Choreographer Parth Bhardwaj’s contemporary dance piece, “Urban Chaos” has passed through many urban strongholds on its journey to us. In 2016 it won the Jury Award at the Prakriti Excellence in Contemporary Dance Awards and the following year toured six Indian cities as part of The Park’s New Festival. It then travelled to Canada and was performed outdoors in Montreal at The Festival Quartiers Danses unlike in the former proscenium venues it had visited.
It will show this weekend at The Shoonya Ticket on the 26th, 27th and 28th of July in the studio- performance environment of our venue and will go onto perform at the Dance Bridges festival in Kolkata in a few days.
Parth is essentially versatile as his piece suggests and an organiser – that is to say a creative organiser. His personal history with sports, marries his enthusiasm for the pure “happiness” dance gives him and his deep anguish around the future of the country – the urban squalor that he has been surrounded by for much of his life in cities like Delhi, Gurgaon and Bangalore. All this with the boy-straight-out-of-boarding-school charm and his magnanimous sports-captain zest and humour – his primary tool to handle it all and voila you have the disarming human being behind the art- maker!
Disappearing often into cyberspace and finding answers, or usually more questions within the world wide web and other technological options as the piece will also reveal, his work reflects this attempt to organise the immersive chaos into embodied and gestural group dynamics.
The group then, or the collective is central to this artist’s view of how the world should be organised. “Cities, to me, ideally would essentially be communities. Small and large communities connected with systems and values that help nurture individual freedoms, choices and lifestyles”. For him, “inclusive growth” is paramount.
Reflecting, the lack of this, the piece has a darkness to it and yet a virtuosic energy. I would almost say, a masculine energy on account of the five male dancers onstage. But Parth assures me that this is pure coincidence and a logistical decision based on dancers’ availability.
The maleness then is simply a flavour.
What, “Urban Chaos” consciously sets out to be is, “a reflection on the fears, joys and frustrations that somehow are linked to the experience or transformation of the spaces we live in”. It doesn’t really intend to be a, “critique” of chaos in the urban space but rather this chaos is the clay that can, as he says , “mould our experiences for good or bad”.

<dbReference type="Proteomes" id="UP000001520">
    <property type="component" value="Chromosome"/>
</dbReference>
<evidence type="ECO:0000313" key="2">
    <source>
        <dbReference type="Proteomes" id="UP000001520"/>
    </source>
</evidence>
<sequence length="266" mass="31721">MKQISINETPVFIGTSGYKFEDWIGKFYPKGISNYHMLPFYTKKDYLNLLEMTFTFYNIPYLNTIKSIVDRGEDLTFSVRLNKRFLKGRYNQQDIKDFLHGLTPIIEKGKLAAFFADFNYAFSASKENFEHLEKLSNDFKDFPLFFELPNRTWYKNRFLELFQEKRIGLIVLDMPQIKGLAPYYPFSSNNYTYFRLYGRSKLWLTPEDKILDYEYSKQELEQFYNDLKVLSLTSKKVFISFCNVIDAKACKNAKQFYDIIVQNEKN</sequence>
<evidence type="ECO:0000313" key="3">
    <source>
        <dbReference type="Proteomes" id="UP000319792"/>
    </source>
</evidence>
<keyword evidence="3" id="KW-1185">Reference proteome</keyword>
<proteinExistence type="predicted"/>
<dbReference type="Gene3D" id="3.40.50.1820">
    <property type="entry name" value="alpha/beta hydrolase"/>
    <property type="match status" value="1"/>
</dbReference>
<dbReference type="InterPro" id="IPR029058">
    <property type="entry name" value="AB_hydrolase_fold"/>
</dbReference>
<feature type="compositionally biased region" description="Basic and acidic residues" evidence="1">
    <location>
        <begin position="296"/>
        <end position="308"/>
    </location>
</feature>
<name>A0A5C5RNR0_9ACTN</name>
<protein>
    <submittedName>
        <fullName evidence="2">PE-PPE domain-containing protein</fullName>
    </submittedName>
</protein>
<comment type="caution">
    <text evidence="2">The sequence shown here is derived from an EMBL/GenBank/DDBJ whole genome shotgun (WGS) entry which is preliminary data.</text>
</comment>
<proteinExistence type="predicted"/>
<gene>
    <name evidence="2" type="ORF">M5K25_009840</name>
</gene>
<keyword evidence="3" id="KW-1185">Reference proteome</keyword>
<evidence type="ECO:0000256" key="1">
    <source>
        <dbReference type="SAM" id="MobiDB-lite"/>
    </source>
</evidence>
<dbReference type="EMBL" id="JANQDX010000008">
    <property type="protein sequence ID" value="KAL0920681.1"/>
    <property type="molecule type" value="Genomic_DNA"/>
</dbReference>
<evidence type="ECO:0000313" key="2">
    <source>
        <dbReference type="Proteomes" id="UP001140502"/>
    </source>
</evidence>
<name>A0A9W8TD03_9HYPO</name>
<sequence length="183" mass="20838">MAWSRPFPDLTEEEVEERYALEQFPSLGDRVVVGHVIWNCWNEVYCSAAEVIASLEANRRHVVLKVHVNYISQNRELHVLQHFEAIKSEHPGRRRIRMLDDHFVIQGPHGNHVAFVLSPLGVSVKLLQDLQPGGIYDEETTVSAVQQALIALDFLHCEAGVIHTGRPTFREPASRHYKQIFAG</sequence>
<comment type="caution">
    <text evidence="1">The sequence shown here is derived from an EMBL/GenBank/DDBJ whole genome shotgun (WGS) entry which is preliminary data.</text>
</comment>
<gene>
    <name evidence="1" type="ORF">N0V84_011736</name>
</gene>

Having watched Parth’s journey closely for a decade now, I was curious about earlier stages of his evolution where activism and even direct political action appealed to him. Clearly, the infrastructural, the urban- rural connection and human ramifications on ecology and environment are very important to him (his piece, “Neck of the woods”, dealing with the plastic menace also shows soon in New Delhi). Why then, this choice to remain an artist ?
His simple answer to this was clearly experientially discovered – “If I’m happy while doing it, I’ll be able to convince people more about it”.
Dancing gives him most joy. He feels, “alive while training and while creating work and just being involved with other dancers in space”.
For those of you coming to witness the four wonderful acts this weekend, I would be doing a disservice if I glossed over the situations in which most of this work manifests or rather miraculously manages to be born, see the stage and meet the viewer.
In the choreographer’s own words, “at times you feel frustrated with dancing, with being an artist within our system”, which is essentially a lack of system.
Like most independent artists, Parth struggles with, “lack of support, organized structure, space, venues, funds, infrastructure, inventing ways to reimburse his collaborators and dancers…”, among many other factors.
Before you get gloomy reading this though, please know, that it is somehow out of this lack or void that Parth and his contemporaries manage to weave and create. To manifest their own vision and, to apply “full Jugaad” (roughly translates in Hindi as resourcefulness) in order to survive and sometimes even thrive.
These artists will make work regardless of the support they may or may not receive. This path has been chosen, and find a way, they will.
Though Parth admits to being plagued with thoughts on, “what is the right way forward?” and to palpably feel the pressure of “having to find where you are going in an organized way… to be successful”, he is aware of the indescribable joy of insisting on a temporally and spatially heightened life – just by virtue of dancing and being surrounded by dancing bodies.
He is poignantly connected to the human stories emanating from the chaos of the city. These stories of various demographic groups – corporate employees, domestic labour, prisoners and unemployed individuals to name a few inform the abstract physical world of the piece you will experience this weekend.
So come, join us in celebrating the almost warrior like spirit of the art-maker and allow your selves some dance, theatrical poetry and contemporary folk music.
Come, be the community that inspires these artists and that they hope to mirror in their lives, their practices and their hearts, for it is you oh! Urban folk that are their primary muse…
By Diya Naidu